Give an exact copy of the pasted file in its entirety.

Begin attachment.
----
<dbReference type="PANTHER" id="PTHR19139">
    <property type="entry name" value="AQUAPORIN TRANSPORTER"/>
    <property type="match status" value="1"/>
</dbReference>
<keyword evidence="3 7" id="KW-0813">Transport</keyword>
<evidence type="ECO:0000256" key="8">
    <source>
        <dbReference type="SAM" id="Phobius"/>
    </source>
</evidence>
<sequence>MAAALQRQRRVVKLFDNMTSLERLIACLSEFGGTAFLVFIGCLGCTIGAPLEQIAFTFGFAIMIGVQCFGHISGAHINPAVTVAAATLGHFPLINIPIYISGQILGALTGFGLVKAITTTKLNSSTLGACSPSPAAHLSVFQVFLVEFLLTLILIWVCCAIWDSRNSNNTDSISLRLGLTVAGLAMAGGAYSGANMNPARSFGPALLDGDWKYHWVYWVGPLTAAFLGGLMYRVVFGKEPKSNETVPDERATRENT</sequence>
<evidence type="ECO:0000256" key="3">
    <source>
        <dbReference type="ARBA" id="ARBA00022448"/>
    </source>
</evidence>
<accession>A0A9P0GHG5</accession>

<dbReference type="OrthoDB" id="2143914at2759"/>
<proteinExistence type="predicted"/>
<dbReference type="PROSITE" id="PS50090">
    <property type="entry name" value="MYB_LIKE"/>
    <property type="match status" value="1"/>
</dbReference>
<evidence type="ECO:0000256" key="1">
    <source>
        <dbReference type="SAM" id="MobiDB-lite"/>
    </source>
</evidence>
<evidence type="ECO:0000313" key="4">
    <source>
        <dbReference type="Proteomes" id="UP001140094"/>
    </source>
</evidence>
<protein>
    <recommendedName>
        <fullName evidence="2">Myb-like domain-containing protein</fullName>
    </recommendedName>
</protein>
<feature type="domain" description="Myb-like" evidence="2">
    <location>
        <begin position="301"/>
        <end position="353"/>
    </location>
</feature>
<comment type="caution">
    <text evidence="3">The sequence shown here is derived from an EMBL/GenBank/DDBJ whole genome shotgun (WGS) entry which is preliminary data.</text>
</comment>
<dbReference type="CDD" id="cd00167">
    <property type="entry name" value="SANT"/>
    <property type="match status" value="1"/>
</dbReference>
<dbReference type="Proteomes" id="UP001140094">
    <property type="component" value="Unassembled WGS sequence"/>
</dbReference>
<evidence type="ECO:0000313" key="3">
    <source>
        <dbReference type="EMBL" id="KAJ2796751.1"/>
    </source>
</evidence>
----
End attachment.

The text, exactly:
<dbReference type="PANTHER" id="PTHR19139">
    <property type="entry name" value="AQUAPORIN TRANSPORTER"/>
    <property type="match status" value="1"/>
</dbReference>
<keyword evidence="3 7" id="KW-0813">Transport</keyword>
<evidence type="ECO:0000256" key="8">
    <source>
        <dbReference type="SAM" id="Phobius"/>
    </source>
</evidence>
<sequence>MAAALQRQRRVVKLFDNMTSLERLIACLSEFGGTAFLVFIGCLGCTIGAPLEQIAFTFGFAIMIGVQCFGHISGAHINPAVTVAAATLGHFPLINIPIYISGQILGALTGFGLVKAITTTKLNSSTLGACSPSPAAHLSVFQVFLVEFLLTLILIWVCCAIWDSRNSNNTDSISLRLGLTVAGLAMAGGAYSGANMNPARSFGPALLDGDWKYHWVYWVGPLTAAFLGGLMYRVVFGKEPKSNETVPDERATRENT</sequence>
<evidence type="ECO:0000256" key="3">
    <source>
        <dbReference type="ARBA" id="ARBA00022448"/>
    </source>
</evidence>
<accession>A0A9P0GHG5</accession>

<dbReference type="OrthoDB" id="2143914at2759"/>
<proteinExistence type="predicted"/>
<dbReference type="PROSITE" id="PS50090">
    <property type="entry name" value="MYB_LIKE"/>
    <property type="match status" value="1"/>
</dbReference>
<evidence type="ECO:0000256" key="1">
    <source>
        <dbReference type="SAM" id="MobiDB-lite"/>
    </source>
</evidence>
<evidence type="ECO:0000313" key="4">
    <source>
        <dbReference type="Proteomes" id="UP001140094"/>
    </source>
</evidence>
<protein>
    <recommendedName>
        <fullName evidence="2">Myb-like domain-containing protein</fullName>
    </recommendedName>
</protein>
<feature type="domain" description="Myb-like" evidence="2">
    <location>
        <begin position="301"/>
        <end position="353"/>
    </location>
</feature>
<comment type="caution">
    <text evidence="3">The sequence shown here is derived from an EMBL/GenBank/DDBJ whole genome shotgun (WGS) entry which is preliminary data.</text>
</comment>
<dbReference type="CDD" id="cd00167">
    <property type="entry name" value="SANT"/>
    <property type="match status" value="1"/>
</dbReference>
<dbReference type="Proteomes" id="UP001140094">
    <property type="component" value="Unassembled WGS sequence"/>
</dbReference>
<evidence type="ECO:0000313" key="3">
    <source>
        <dbReference type="EMBL" id="KAJ2796751.1"/>
    </source>
</evidence>